Everything has a season, and as organizations age—communities, charities, companies, churches and more—they face similar diseases of time. These are emergent patterns of failure that arise not from mistakes but from the consequences of earlier success. In open source, we are seeing the same patterns emerge; this should not be a surprise.
Some of them are unavoidable. Understanding them helps leaders reduce the risk that will arise and helps identify them when they do. This is by no means a comprehensive list, but we have encountered all of these modes of systemic failure, some of them often.
Starting and never ending
Starting things is more fun to think about than ending them, but all things come to an end and wise leaders plan for it and manage it when it becomes necessary. Without a review or end date to their commitment, volunteers can feel trapped in a role they only took on to help. Others may feel entitled to retain a role regardless of their own effectiveness and the role's necessity. Newcomers may feel that all the most interesting opportunities are "dead man's shoes."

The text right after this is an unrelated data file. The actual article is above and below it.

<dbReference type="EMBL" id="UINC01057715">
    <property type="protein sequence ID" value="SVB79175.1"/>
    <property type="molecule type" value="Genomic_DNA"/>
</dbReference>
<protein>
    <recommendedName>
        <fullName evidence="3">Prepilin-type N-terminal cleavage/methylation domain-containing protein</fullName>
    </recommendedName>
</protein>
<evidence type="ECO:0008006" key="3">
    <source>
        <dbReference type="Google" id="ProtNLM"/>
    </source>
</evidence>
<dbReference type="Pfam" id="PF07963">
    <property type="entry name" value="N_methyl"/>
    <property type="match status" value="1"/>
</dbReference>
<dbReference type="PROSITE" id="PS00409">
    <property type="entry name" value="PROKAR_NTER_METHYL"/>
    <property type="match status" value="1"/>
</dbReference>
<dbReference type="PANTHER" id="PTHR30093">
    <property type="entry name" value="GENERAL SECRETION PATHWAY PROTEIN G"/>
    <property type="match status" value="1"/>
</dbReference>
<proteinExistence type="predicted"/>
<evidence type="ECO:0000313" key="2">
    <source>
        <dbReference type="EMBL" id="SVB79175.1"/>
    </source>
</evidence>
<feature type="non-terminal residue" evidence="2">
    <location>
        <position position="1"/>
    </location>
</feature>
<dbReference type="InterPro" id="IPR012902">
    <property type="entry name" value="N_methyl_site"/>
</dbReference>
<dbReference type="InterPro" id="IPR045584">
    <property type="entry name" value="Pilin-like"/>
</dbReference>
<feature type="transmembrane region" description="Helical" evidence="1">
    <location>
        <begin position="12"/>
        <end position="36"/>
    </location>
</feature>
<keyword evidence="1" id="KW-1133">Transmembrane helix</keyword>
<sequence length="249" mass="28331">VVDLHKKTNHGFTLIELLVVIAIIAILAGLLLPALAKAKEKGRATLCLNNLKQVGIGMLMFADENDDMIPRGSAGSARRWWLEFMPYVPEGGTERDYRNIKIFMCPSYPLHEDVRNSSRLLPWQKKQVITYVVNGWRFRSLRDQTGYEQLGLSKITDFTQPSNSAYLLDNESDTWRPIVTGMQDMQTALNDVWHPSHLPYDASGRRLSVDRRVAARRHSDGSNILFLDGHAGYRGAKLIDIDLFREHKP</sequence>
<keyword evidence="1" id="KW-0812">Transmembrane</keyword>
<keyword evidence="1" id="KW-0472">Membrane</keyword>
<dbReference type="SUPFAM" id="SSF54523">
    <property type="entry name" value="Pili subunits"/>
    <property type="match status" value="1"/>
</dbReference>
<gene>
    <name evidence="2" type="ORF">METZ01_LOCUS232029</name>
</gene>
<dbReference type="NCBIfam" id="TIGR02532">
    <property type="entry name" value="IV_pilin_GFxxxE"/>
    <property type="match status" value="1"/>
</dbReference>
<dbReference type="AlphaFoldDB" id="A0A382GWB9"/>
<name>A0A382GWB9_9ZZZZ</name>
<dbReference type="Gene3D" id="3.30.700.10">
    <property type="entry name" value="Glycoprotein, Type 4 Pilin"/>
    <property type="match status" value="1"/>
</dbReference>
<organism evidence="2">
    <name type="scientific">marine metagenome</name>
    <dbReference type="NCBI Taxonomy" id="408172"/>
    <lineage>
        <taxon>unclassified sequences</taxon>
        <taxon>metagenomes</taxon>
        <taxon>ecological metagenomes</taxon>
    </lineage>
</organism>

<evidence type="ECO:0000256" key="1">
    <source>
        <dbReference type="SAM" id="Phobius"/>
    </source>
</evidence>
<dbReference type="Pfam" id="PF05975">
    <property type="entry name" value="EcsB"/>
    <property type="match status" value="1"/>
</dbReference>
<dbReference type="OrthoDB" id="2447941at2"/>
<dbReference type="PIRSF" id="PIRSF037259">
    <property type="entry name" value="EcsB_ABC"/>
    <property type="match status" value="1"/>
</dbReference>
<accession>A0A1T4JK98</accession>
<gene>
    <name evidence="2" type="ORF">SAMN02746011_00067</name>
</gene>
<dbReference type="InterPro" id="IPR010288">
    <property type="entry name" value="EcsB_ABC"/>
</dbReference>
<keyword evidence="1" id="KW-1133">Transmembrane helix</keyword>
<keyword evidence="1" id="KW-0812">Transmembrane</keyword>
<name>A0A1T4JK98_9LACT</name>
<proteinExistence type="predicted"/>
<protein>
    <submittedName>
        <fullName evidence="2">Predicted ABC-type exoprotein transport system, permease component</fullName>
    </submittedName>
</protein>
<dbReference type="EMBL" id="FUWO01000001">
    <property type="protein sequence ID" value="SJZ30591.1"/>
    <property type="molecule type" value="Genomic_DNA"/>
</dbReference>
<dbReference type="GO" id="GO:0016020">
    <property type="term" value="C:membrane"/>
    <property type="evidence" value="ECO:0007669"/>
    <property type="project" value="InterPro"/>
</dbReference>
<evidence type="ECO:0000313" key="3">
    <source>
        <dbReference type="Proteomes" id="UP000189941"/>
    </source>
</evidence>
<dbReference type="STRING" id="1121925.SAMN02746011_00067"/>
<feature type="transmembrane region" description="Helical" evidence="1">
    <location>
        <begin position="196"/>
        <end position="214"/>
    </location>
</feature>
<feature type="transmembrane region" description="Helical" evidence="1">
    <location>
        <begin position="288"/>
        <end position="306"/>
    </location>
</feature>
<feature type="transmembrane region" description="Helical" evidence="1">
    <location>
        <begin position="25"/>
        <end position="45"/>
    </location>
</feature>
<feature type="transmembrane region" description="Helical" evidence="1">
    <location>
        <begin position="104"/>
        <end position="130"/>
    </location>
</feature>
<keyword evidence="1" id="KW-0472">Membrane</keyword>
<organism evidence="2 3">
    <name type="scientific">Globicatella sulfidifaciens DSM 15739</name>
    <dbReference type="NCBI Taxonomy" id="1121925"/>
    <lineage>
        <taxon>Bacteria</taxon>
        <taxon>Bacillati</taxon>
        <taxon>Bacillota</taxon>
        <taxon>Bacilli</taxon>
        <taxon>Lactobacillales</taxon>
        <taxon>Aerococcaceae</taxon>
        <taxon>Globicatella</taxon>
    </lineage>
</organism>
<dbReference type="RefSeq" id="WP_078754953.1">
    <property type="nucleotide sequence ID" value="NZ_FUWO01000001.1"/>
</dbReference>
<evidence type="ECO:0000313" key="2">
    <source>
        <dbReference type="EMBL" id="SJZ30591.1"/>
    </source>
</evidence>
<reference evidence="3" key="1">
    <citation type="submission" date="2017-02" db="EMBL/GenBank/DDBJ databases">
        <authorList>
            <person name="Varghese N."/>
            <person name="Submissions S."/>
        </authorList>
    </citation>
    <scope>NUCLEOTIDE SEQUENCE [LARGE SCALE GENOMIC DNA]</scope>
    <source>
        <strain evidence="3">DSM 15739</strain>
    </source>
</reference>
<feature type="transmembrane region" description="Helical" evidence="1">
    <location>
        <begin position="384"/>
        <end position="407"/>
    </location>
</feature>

- Apply term limits to official roles.
- Specify start and end dates for new projects when they are approved.
- Ensure everything you do has a regular review of its effectiveness against your organisation's current goals.
- If you have an Advisory Board, add this to the agenda of the annual in-person meeting.
Steering where you look
Beginners learning to drive a car are told they need to keep looking ahead, and not at the gear lever or at the parked vehicles. The reason is that if you look to the left or right instead of straight ahead, your hands will inevitably steer the car in that direction. If you want to go forwards, keep looking forwards and only glance at the surroundings.
Whatever you claim to believe your goals to be, you will navigate towards wherever you focus your attention and energy. For example, it may be easier to grow the numbers of people involved in a software project, but if your goal requires experienced participants or significant refactoring by a few skilled practitioners then recruitment may make things worse (per Fred Brooks' "Mythical Man Month").